Gap between rich and poor new form of slavery

A group of leaders of the largest coalition of Reformed churches says that the growing gap between rich and poor is a new form of slavery. They are calling upon members to question and challenge globalization that increase the gap. The Geneva-headquartered World Alliance of Reformed Churches (WARC) groups 75 million Reformed Christians from 214 churches in 107 countries. The Rev. Setri Nyomi, Presbyterian theologian from Ghana, explained that the Accra Confession meant that churches and Christians needed to question whether their lifestyle and actions contributed to or hindered overcoming poverty.

From the United Church of Christ website:

Leaders of the world's biggest grouping of Reformed churches, which includes the UCC, have compared the effects of economic globalization to the transatlantic slave trade, and said that Christians need to combat this modern form of "enslavement."

"As a matter of the integrity of our faith, we must say, 'No' to slavery in all of its forms," said the president of the UCC-supported World Alliance of Reformed Churches, the Rev. Clifton Kirkpatrick. He was speaking at an October 18-28 meeting in Trinidad of Reformed leaders from around the world.

"While we acknowledge this year the 200th anniversary of the passing of the transatlantic slave trade act by the British Parliament, we are painfully aware that slavery is still with us," said Kirkpatrick in his October 20 presidential report to WARC's main governing body, its executive committee.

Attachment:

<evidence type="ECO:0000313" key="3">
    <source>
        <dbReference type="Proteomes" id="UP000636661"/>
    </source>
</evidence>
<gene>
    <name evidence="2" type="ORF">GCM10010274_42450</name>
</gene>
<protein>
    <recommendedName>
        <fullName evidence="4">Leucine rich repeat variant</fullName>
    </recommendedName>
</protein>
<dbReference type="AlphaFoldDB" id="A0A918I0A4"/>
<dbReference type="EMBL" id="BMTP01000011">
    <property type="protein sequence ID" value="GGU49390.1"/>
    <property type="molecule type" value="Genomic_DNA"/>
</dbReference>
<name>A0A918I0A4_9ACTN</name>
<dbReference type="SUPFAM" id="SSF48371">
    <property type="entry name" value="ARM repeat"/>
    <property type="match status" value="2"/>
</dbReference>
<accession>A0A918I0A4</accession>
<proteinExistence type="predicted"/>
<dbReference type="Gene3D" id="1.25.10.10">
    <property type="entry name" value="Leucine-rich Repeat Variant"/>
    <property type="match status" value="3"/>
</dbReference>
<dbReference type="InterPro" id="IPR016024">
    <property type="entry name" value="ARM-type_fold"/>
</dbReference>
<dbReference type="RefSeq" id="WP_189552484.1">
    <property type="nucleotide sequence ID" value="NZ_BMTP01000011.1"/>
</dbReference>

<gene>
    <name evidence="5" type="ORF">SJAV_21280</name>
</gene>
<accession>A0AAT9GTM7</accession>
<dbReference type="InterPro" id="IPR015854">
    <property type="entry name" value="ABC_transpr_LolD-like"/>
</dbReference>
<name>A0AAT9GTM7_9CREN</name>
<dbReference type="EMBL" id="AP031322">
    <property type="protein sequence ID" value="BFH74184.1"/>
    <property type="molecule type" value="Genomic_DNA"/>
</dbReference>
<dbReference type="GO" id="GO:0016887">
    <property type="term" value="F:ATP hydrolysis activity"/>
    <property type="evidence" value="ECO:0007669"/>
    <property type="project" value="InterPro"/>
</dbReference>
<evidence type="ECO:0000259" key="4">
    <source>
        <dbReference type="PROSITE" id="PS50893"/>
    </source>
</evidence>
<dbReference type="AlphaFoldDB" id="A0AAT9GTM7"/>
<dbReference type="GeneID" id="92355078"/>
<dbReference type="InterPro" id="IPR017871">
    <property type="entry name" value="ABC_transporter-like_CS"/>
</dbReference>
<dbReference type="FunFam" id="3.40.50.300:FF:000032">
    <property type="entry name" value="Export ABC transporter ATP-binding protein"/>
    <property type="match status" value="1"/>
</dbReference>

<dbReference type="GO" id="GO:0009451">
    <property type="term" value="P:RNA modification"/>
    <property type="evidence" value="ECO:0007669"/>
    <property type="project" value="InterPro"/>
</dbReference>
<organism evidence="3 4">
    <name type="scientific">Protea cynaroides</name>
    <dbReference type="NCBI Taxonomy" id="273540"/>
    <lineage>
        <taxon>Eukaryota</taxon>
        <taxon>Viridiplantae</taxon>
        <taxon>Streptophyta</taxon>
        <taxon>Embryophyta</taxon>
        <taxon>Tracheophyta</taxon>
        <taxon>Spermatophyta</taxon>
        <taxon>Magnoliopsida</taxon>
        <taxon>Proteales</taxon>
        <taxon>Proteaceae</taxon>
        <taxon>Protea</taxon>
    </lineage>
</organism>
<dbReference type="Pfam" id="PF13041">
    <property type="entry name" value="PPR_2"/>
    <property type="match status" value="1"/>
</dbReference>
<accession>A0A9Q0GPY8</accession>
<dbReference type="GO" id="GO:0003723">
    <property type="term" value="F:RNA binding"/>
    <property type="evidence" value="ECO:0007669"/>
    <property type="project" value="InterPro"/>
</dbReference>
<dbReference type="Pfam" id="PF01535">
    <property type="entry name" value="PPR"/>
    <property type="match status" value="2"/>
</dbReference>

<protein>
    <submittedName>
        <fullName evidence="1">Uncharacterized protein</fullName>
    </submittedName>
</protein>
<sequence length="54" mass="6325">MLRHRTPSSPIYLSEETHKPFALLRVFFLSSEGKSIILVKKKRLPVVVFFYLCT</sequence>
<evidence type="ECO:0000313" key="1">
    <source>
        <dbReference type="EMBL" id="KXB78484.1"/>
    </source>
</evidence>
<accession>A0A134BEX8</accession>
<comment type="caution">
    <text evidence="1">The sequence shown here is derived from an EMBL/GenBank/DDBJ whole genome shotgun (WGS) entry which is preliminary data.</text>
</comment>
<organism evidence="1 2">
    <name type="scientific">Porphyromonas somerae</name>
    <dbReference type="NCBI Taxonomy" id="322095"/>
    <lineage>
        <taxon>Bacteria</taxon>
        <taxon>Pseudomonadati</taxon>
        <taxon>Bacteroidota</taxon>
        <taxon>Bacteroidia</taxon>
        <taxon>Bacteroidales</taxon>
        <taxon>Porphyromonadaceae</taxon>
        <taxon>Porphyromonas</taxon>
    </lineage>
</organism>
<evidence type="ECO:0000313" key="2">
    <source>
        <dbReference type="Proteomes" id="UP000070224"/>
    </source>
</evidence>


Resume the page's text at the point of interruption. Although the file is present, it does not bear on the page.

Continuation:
Read the article here

Farm Bill Reform is being debated in the US Senate this week. For more information on how this bill can impact world and domestic poverty go to Episcopal Public Policy Network

Comments (3)

From what I've read, the jury's still out on the overall long-term benefits of economic globalization. That said, however, these leaders overstate their case (and damage their credibility), when they equate globalization with "enslavement."

This attack on globalization is nonsense and dangerous nonsense although I have no doubt about the good intentions. The focus on gaps rather than the lifting of incomes across the strata is misguided. Take away globalization and everyone is worse off.

This is explained well here,
http://www.economist.com/blogs/freeexchange/2007/10/oh_no_globalisation_increases.cfm

"An ideological fixation on inequality is especially perverse when it comes to less-developed nations. In these cases, we must be most concerned with increasing absolute standards of living across the income scale, and especially at the bottom. ... [The evidence is] globalisation is improving life for poorer workers around the world. Excellent! And that's about all we need know to get four-square behind expanding global trade.

Now, it is certainly interesting to explain the difference in rates of wage increase -- once we have firmly grasped that there is increase across the board. The IMF study finds that trade alone brings up the bottom and tends to reduce inequality. However, technology transfer and foreign investment, which tends to be tech-related, has bid up the price for certain kinds of highly skilled labour faster than it has for lower skilled labour, more than offsetting the equalising tendency of trade alone."

Globalization has increased the return to education in poor countries. Hence the growth in the gap and the lifting of all incomes. That's a good thing.

An article on globalization and MDGs and the involvement of Seattle area churches in the Seattle paper today here

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